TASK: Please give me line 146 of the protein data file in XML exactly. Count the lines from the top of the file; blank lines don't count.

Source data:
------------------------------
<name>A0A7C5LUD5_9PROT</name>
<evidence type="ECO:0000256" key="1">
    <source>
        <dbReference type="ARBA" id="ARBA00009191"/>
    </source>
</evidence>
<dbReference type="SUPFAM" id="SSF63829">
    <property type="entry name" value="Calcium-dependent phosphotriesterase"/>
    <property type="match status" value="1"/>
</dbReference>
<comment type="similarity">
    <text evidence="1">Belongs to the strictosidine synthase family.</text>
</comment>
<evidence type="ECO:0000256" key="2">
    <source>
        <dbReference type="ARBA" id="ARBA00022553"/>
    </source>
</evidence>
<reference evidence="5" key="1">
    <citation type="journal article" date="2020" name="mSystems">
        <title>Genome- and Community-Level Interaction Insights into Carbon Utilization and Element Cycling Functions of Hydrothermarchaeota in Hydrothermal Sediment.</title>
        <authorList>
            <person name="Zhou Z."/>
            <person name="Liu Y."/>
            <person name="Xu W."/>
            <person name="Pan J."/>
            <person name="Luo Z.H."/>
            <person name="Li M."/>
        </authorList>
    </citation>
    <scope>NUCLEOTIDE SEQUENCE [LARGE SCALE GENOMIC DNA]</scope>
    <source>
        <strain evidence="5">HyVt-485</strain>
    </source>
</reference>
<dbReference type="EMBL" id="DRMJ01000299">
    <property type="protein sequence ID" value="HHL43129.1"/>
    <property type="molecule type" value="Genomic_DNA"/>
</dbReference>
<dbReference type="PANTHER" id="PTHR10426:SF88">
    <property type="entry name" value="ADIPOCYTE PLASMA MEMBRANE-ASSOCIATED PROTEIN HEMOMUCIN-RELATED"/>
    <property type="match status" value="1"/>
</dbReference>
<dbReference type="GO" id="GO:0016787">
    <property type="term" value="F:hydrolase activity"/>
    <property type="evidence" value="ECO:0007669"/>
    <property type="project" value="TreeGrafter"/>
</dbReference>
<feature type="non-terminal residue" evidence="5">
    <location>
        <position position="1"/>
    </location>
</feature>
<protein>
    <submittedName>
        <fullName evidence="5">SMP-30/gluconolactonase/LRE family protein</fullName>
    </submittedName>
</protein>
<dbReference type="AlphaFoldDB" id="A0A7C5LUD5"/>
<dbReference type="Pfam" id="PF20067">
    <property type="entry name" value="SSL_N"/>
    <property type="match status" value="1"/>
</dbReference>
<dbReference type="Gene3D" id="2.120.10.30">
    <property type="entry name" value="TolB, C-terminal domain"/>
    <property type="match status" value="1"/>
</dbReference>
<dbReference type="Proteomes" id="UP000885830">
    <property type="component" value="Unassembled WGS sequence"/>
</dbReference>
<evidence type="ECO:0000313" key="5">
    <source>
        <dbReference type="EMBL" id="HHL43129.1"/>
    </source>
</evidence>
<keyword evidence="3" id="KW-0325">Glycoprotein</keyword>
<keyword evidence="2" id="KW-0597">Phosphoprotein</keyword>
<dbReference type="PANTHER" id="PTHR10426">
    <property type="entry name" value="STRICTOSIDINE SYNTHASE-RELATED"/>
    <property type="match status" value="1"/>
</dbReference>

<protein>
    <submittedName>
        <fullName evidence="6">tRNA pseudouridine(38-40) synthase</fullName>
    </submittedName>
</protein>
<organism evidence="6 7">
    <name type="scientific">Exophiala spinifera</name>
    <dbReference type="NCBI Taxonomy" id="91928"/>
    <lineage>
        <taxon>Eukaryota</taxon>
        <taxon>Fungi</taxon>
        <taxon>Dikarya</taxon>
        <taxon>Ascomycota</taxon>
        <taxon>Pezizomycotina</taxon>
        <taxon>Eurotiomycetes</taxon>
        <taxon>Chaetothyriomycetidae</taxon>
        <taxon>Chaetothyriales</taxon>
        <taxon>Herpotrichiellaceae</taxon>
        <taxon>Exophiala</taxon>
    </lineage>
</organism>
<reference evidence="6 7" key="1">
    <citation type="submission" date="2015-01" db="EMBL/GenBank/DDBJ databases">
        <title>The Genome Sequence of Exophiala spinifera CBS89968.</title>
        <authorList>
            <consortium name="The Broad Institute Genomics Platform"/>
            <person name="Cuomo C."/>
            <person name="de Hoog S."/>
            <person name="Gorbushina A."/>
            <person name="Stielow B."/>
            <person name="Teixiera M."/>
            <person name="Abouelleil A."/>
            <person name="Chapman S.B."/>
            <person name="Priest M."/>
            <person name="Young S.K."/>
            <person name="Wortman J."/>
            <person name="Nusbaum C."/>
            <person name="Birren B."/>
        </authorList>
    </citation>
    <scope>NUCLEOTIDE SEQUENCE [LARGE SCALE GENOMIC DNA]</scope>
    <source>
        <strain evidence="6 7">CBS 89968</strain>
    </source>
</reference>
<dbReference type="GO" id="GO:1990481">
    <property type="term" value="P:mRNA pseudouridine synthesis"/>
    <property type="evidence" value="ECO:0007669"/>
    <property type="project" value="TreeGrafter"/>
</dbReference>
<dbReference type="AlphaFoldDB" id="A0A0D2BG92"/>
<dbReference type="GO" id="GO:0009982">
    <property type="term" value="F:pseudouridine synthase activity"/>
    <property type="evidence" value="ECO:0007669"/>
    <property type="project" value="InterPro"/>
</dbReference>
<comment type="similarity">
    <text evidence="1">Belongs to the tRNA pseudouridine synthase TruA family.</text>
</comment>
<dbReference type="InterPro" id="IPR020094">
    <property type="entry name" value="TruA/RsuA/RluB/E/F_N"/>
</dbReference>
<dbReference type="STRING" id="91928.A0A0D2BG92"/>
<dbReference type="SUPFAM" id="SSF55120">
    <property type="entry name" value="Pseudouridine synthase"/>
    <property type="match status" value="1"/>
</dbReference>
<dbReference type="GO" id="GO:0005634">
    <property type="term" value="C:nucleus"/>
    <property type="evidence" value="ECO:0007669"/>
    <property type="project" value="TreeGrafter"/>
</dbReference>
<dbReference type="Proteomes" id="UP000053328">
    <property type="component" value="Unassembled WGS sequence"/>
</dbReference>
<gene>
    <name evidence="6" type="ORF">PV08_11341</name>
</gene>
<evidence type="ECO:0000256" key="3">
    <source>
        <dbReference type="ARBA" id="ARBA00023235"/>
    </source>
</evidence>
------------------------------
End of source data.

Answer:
    <property type="entry name" value="Pseudouridine synthase"/>